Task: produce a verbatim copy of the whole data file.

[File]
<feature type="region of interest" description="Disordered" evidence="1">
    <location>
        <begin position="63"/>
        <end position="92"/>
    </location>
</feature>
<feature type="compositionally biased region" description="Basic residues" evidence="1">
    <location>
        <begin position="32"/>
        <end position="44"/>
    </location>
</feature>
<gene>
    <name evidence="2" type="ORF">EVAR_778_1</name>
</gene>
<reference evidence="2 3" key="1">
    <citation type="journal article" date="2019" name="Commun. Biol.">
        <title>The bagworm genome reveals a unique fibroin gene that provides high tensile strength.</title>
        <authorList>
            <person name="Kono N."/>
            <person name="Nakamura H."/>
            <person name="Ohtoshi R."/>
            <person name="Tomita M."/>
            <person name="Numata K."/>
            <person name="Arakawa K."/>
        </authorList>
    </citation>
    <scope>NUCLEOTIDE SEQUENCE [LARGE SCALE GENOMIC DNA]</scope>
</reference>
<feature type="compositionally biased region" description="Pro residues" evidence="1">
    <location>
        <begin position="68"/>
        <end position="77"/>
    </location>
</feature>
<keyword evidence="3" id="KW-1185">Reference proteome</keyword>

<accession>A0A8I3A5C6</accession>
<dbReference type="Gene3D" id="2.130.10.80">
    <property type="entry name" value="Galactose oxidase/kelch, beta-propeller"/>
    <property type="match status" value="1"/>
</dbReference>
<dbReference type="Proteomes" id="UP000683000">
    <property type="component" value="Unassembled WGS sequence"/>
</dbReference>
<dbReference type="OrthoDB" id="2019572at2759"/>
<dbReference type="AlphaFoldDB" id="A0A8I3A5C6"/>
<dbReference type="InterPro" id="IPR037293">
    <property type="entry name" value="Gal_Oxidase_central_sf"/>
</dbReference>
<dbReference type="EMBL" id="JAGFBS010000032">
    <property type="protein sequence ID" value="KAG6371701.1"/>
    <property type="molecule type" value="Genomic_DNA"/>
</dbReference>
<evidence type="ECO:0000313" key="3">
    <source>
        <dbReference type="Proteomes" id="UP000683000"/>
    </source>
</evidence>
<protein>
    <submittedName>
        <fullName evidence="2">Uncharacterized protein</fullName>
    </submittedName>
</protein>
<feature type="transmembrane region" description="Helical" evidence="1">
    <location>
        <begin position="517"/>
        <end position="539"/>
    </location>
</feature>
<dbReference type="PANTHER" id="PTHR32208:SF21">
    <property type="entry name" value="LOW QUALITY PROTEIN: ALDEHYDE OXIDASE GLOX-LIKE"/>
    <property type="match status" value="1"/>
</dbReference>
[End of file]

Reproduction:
<feature type="region of interest" description="Disordered" evidence="1">
    <location>
        <begin position="63"/>
        <end position="92"/>
    </location>
</feature>
<feature type="compositionally biased region" description="Basic residues" evidence="1">
    <location>
        <begin position="32"/>
        <end position="44"/>
    </location>
</feature>
<gene>
    <name evidence="2" type="ORF">EVAR_778_1</name>
</gene>
<reference evidence="2 3" key="1">
    <citation type="journal article" date="2019" name="Commun. Biol.">
        <title>The bagworm genome reveals a unique fibroin gene that provides high tensile strength.</title>
        <authorList>
            <person name="Kono N."/>
            <person name="Nakamura H."/>
            <person name="Ohtoshi R."/>
            <person name="Tomita M."/>
            <person name="Numata K."/>
            <person name="Arakawa K."/>
        </authorList>
    </citation>
    <scope>NUCLEOTIDE SEQUENCE [LARGE SCALE GENOMIC DNA]</scope>
</reference>
<feature type="compositionally biased region" description="Pro residues" evidence="1">
    <location>
        <begin position="68"/>
        <end position="77"/>
    </location>
</feature>
<keyword evidence="3" id="KW-1185">Reference proteome</keyword>

<accession>A0A8I3A5C6</accession>
<dbReference type="Gene3D" id="2.130.10.80">
    <property type="entry name" value="Galactose oxidase/kelch, beta-propeller"/>
    <property type="match status" value="1"/>
</dbReference>
<dbReference type="Proteomes" id="UP000683000">
    <property type="component" value="Unassembled WGS sequence"/>
</dbReference>
<dbReference type="OrthoDB" id="2019572at2759"/>
<dbReference type="AlphaFoldDB" id="A0A8I3A5C6"/>
<dbReference type="InterPro" id="IPR037293">
    <property type="entry name" value="Gal_Oxidase_central_sf"/>
</dbReference>
<dbReference type="EMBL" id="JAGFBS010000032">
    <property type="protein sequence ID" value="KAG6371701.1"/>
    <property type="molecule type" value="Genomic_DNA"/>
</dbReference>
<evidence type="ECO:0000313" key="3">
    <source>
        <dbReference type="Proteomes" id="UP000683000"/>
    </source>
</evidence>
<protein>
    <submittedName>
        <fullName evidence="2">Uncharacterized protein</fullName>
    </submittedName>
</protein>
<feature type="transmembrane region" description="Helical" evidence="1">
    <location>
        <begin position="517"/>
        <end position="539"/>
    </location>
</feature>
<dbReference type="PANTHER" id="PTHR32208:SF21">
    <property type="entry name" value="LOW QUALITY PROTEIN: ALDEHYDE OXIDASE GLOX-LIKE"/>
    <property type="match status" value="1"/>
</dbReference>